In a joint press conference, the attorneys general for Alabama, Florida, Louisiana, and Mississippi announced that it has agreed to settle the penalty phase regarding the Deepwater Horizon oil spill. The spill occurred on April 20th, 2010, when the aforementioned oil rig caught fire, killing 11 people and sent over 3 million barrels of oil spewing into the Gulf for 89 days. The rig sank two days later roughly 45 miles off of the Louisiana coast. The penalties total out to roughly $18.7 billion to be paid out over a 16-year period. The settlement comes after a last-ditch effort to dispute the case was rejected by the Supreme Court on Monday. The negotiations intensified after U.S. District Judge Carl Barbier ruled in September that BP was found to be grossly negligent for the disaster, subjecting them up to a $13.7 billion in fines under the Clean Water Act. In the agreed-upon settlement, however, both parties agreed to a $5.5 billion fine, which is still the largest pollution fine in U.S. history, with the rest of the penalty going towards state and federal environmental cleanup efforts. The agreement will still have to be finalized by Barbier and subjected to a commenting period before becoming official.
In a press release, BP Chairman Carl-Henric Svanberg said, “In deciding to follow this path, the Board has balanced the risks, timing and consequences associated with many years of litigation against its wish for the company to be able to set a clear course for the future.” The Wall Street Journal’s Daniel Gilbert notes that despite the whopping penalty, investors prefer the certainty of the settlement, especially given that the payment will be made in annual installments, over the unclear future of the negotiating process. Regardless, the amount of the penalty exceeds all of BP’s profits since 2012. The state of Louisiana will receive the largest portion of the settlement, over $6.8 billion, including $5 billion for natural resource damage and $1 billion for economic damage. Louisiana Attorney General, Buddy Caldwell said in the press conference, “Today’s settlement is a game changer for Louisiana and its families. Nothing can bring back the lives those 11 lives lost tragically April 20, 2010. But with new technology and innovation, perhaps we can prevent any further loss of life and protect our planet while we’re at it.” Svanberg was also forward-thinking in his statement, saying “We have made significant progress, and with this agreement we provide a path to closure for BP and the Gulf. It resolves the company’s largest remaining legal exposures, provides clarity on costs and creates certainty of payment for all parties involved.”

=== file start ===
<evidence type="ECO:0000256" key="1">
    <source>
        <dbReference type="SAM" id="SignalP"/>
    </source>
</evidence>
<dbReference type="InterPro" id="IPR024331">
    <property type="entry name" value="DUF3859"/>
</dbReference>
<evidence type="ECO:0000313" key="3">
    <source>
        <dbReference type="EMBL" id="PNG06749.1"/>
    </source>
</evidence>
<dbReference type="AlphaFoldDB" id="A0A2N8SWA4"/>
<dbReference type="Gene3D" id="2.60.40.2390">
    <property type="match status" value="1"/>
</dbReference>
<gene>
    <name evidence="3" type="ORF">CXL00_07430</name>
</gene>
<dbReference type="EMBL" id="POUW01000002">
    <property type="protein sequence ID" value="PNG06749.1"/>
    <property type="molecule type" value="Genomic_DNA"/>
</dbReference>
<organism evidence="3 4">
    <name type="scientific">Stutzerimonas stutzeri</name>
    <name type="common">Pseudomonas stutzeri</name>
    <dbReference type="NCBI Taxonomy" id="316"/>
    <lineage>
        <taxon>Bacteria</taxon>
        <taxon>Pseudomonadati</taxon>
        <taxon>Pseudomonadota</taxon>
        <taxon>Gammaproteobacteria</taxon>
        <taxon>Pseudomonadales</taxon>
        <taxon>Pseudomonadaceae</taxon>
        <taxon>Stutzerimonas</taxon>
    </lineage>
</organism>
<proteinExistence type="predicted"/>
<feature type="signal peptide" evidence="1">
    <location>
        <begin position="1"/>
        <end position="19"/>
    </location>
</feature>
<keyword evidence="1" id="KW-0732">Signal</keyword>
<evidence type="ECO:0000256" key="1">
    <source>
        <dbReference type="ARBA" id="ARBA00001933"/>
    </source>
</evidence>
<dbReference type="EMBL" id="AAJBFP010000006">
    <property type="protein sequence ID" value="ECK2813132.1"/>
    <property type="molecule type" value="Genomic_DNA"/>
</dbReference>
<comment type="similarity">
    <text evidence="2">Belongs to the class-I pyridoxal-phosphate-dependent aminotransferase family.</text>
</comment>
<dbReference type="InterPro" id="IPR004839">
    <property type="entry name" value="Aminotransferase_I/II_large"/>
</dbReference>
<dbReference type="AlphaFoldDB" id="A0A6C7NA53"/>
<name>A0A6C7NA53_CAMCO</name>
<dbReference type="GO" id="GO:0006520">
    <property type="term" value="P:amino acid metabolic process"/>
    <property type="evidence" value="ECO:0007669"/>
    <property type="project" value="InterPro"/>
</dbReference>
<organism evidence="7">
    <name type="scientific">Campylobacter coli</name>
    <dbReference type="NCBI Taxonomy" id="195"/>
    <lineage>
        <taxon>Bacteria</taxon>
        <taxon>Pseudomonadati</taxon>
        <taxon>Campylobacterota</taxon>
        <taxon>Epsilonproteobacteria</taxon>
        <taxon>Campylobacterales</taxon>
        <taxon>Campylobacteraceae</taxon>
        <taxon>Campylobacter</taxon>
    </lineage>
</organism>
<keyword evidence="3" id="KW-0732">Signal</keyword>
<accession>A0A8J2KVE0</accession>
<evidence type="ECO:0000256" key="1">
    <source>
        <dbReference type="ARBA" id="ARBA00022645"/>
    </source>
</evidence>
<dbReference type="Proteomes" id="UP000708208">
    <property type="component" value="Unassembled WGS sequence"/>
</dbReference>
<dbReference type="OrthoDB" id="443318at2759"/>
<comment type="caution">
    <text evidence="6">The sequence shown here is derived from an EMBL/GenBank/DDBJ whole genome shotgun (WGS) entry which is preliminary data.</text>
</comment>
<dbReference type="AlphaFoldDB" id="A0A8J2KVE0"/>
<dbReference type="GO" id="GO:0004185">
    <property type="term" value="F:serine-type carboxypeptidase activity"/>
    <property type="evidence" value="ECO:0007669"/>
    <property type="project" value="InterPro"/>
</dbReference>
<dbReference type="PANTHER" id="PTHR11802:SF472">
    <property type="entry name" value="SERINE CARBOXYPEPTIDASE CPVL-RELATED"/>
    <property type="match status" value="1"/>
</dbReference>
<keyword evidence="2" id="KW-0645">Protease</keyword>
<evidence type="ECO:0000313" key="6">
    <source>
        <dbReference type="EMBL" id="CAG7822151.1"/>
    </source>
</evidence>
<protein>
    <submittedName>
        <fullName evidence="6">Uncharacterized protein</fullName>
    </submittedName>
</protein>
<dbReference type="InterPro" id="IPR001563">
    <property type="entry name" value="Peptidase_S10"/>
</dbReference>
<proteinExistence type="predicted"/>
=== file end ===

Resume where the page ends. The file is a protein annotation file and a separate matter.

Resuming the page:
Although the penalty phase of the lawsuit will be settled pending Judge Barbier’s approval, Svanberg and BP will have more issues to resolve in order to bring full closure to the Gulf disaster. Although the 2012 settlement and the government’s regulatory case against the company have been BP’s two largest legal disputes, it is still facing roughly 3,000 lawsuits worldwide including investor lawsuits. In addition to the federal and state penalties, BP has paid out roughly $5.3 billion so far in civil settlements to 66,000 claimants with BP analysts predicting an eventual total of $10.3 billion according to its first quarterly report of 2015. BP closed its multiple claims centers last month, with thousands of claimants rushing to meet the June 18th deadline. Although the ordeal is still likely years away from being completely resolved, the settlement is another indicator of a sense of normalcy slowly returning to the Gulf region. Nearly 5 years from the date of the disaster, Louisiana-based LLOG Exploration was granted a permit to drill in the Macando Reservoir, a 5,800 acre oil-rich region in the Gulf where the spill occurred. BP still maintains the 270-acre perimeter in the area where the sunken Deepwater Horizon remains out of respect for those killed and in case additional research or cleanup is needed. In his statement, Svanberg touted his company’s work to fix the disaster saying, “Five years ago we committed to restore the Gulf economy and environment and we have worked ever since to deliver on that promise.”
Reuters – Terry Wade and Kristen Hays
The Times Picayune – Mark Schleifstein
Wall Street Journal (blog) – Daniel Gilbert